That the Dallas Stars signed Steve Ott to a contract extension
yesterday is not surprising at all. The thought that Ott would be able
to just fit into any other locker room in the NHL is a tad amusing, and
really it seems the only place for him in the league at this point is in
That Ott was able to get just about the $12 million he
wanted and truthfully deserved from the Stars is what was surprising.
Stars are in a tough situation, as Tom Hicks is seemingly in the midst
of preparing the team for sale this season and has put a lock down on
the payroll. The Stars have operated all season long well under the
salary cap, and it appears as if they’d be operating under the same
internal cap next season as well. Of course, an ownership change could
turn things around but since that’s not expected to happen until this
summer at the earliest, there’s a good chance that the finances for the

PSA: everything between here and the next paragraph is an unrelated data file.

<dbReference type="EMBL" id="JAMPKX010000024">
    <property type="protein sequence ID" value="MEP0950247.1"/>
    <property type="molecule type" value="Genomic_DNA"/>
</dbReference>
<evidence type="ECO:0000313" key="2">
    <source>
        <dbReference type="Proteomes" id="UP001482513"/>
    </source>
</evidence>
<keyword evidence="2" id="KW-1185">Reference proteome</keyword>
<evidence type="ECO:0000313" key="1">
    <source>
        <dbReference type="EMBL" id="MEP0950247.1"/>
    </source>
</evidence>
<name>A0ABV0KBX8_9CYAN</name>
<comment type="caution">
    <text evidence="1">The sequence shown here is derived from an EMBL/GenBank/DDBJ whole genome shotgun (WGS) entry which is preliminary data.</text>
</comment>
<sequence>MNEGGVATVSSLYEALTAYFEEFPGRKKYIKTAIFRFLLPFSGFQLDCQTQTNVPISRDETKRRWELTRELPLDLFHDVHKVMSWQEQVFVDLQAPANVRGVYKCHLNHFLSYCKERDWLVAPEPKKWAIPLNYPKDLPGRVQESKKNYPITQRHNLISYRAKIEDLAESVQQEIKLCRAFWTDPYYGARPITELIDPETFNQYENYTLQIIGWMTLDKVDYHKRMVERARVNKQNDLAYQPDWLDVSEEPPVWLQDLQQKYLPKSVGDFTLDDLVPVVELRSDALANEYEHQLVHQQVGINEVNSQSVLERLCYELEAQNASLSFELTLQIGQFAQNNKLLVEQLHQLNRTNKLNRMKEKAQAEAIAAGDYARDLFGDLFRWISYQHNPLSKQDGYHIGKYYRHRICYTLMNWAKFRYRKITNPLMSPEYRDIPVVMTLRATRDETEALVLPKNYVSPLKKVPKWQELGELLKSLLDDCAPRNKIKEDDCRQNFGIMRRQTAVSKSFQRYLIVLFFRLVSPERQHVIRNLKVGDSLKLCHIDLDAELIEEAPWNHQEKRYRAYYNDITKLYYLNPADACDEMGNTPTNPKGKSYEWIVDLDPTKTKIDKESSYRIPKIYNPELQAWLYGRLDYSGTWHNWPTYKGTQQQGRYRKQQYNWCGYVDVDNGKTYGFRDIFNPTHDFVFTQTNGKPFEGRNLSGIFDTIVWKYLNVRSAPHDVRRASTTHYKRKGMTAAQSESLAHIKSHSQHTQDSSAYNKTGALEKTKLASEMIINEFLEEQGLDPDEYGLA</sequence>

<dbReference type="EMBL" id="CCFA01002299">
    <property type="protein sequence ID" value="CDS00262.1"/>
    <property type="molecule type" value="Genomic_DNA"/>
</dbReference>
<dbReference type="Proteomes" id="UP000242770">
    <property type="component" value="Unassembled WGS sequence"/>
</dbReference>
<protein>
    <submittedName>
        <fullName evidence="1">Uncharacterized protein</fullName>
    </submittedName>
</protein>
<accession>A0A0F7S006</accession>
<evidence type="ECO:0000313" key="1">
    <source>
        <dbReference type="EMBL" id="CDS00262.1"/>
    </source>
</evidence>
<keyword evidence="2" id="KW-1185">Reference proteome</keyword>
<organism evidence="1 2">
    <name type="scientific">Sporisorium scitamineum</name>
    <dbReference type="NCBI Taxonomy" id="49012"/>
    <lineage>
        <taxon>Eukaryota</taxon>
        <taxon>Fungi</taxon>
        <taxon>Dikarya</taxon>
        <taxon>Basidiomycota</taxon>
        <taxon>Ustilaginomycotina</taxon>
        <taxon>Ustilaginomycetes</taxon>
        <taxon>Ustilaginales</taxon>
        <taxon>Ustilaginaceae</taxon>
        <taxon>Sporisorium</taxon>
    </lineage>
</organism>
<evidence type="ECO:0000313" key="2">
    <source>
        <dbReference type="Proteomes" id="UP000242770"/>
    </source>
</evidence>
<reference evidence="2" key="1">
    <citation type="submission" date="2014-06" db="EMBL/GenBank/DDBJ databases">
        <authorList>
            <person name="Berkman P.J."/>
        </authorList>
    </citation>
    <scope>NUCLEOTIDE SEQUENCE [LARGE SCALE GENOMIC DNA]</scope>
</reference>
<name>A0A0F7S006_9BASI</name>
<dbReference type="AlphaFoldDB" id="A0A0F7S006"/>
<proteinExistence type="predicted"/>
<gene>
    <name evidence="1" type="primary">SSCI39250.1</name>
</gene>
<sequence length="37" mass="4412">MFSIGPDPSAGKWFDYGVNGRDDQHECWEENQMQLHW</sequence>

Stars won’t be freed up for a while.
So how did the Stars afford
to extend Ott?
In a testament to Ott’s loyalty to the team and
Nieuwendyk’s ability to work a contract (something we haven’t seen yet,
really), Ott’s salary breaks down like over the course of the contract:
(via Dallas Morning News)
2010-11: $2.1 million
2011-12: $3.3 million
2012-13: $3.2 million
2013-14: $3.2 million
Next season the Stars have $33
million is salary committed to 13 players, with no goaltenders under
contract. While the difference in a little under a $1 million might not
seem like a lot, that could be what allows the Stars to be able to sign
one of their many restricted free agents this summer. They’ll also
likely be losing Marty Turco, Mike Modano and Jere Lehtinen, so next
season could see a completely different Stars roster than we’re used.
the Stars start following the “Nashville
model“? GM Joe is going to have to get inventive with free agent
and contract signings to keep the Stars competitive until a new owner
can free up the budget a bit more.